I had my consultation with a surgeon about my Rhinoplasty. I only have a small bump but just a little longish nose. He said he would have to break the bone. But is it not just for when you have large humps that the nasal bone breaking is necessary? I am really freaked out. Is that necessary or avoidable? Please help me.
Is It Necessary to Break the Nose to Fix Small Bump?
Doctor Answers 12
To Remove Small Nose Bump Breaking Bones May Be Necessary
Thank you for your question. Please do not "freak out".
An experienced Board Certified Plastic Surgeon can advise you after examining you.
In some cases a simple rasping or filing of the nose bump is all that is required.
However in most cases, the rasping down of the nose bump results in the top of both nasal bones showing through the skin. This is called an "open roof deformity."
By breaking the bones, the bones may be brought together to recreate a smooth appearance to the top of the nose.
This also prevents the nose from looking wider after removing the hump.
This is a straightforward part of the standard Rhinoplasty procedure and should not alarm you.
Breaking the Nose During Rhinoplasty
The he video animation attached explains this part of rhinoplasty well.
Removing a Hump and the Need for Osteotomies (Surgically Breaking the Nose)
One of the most common reasons that patients seek rhinoplasty consultations is to learn about dorsal hump reduction. A dorsal hump is comprised of bone and cartilage. To remove the hump, the rhinoplasty surgeon files down the bone and trims the cartilage to the appropriate height to give the profile the desired contour. For an experienced rhinoplasty surgeon, this is a very straightforward procedure. For large humps it is necessary to surgically break the nasal bones (called osteotomies) to close a gap on the top of the bridge (an "open roof" deformity) that results when the hump is removed. However, this is something that needs to be evaluated on a case by case basis.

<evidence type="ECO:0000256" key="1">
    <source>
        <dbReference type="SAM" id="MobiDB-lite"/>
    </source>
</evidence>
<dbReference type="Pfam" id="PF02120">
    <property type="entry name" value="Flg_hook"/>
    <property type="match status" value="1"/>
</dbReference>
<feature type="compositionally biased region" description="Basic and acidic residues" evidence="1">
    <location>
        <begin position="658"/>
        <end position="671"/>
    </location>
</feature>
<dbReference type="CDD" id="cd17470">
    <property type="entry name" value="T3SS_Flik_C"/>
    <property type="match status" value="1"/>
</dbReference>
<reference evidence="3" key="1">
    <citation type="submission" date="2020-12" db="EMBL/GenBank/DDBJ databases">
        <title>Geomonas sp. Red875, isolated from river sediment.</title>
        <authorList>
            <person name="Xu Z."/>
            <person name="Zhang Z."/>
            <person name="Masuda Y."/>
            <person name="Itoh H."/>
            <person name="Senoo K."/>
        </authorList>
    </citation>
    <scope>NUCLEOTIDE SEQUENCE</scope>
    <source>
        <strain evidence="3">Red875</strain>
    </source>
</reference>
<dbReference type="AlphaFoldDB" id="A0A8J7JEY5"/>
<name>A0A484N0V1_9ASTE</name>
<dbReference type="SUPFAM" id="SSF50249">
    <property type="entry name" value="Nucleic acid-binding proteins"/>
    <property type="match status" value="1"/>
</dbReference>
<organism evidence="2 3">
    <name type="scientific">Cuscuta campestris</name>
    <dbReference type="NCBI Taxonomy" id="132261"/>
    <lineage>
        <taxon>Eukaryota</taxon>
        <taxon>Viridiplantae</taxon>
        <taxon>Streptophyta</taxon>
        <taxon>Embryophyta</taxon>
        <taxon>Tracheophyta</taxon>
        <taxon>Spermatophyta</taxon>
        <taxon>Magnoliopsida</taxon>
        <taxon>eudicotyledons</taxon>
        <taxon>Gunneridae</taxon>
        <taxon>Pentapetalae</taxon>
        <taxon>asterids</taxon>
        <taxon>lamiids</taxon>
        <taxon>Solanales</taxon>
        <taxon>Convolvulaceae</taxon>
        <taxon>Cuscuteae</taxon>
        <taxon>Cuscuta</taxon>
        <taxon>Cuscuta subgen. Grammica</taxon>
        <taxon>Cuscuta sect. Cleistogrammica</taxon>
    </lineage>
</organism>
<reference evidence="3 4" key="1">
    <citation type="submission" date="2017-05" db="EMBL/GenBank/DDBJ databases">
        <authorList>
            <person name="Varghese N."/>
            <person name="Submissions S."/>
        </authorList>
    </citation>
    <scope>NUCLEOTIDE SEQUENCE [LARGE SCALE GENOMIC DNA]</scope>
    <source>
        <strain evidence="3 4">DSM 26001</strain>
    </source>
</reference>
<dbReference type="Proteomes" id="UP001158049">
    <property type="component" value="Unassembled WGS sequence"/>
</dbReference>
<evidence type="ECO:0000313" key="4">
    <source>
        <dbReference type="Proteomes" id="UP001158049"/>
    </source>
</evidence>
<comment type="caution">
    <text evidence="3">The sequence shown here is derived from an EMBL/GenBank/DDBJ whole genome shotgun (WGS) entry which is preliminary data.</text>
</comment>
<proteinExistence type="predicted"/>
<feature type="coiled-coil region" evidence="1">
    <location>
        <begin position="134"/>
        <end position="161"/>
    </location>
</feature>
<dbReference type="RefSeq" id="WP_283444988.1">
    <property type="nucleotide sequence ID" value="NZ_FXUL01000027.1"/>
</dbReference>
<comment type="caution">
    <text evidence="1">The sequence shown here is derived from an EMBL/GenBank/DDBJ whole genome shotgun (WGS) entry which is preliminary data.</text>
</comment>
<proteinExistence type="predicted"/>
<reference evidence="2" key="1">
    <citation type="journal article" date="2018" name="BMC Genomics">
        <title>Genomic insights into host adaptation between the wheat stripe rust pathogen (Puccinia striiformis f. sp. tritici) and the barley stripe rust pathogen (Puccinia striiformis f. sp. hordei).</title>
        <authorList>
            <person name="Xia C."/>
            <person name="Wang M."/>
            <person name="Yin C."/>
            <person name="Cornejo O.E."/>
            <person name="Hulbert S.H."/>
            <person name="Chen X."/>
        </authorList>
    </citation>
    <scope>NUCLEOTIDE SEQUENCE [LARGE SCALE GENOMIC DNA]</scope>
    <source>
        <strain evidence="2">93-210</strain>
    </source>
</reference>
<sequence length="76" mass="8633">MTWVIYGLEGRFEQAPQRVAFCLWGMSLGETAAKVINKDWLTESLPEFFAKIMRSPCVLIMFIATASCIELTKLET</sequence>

It is possible to correct one isolated problem -- such a a dorsal hump -- without having to change or disrupt other parts of the nose. The goal of any rhinoplasty is to produce a nose that looks natural and functions well.
To get a better understanding of what your nose would look like after surgery, your prospective rhinoplasty surgeon should be able to show you before and after computer simulations. Many rhinoplasty surgeons use computer imaging, and recently 3D rhinoplasty imaging has become available. This allows patients to preview how their nose might look after surgery from any angle.
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When to break the nose in rhinoplasty
If your bones are wide, you might need them broken to narrow them for the best result. Also, if you have a large bump, taking it off can leave a flat bridge called an "open roof" and won't look good unless the bones are narrowed.
Even if you do need it, it isn't really a big deal for an experienced surgeon and the recovery is about the same just with a little more bruising. Maybe you need a few more consultations to get other opinions.
A hump is not a hump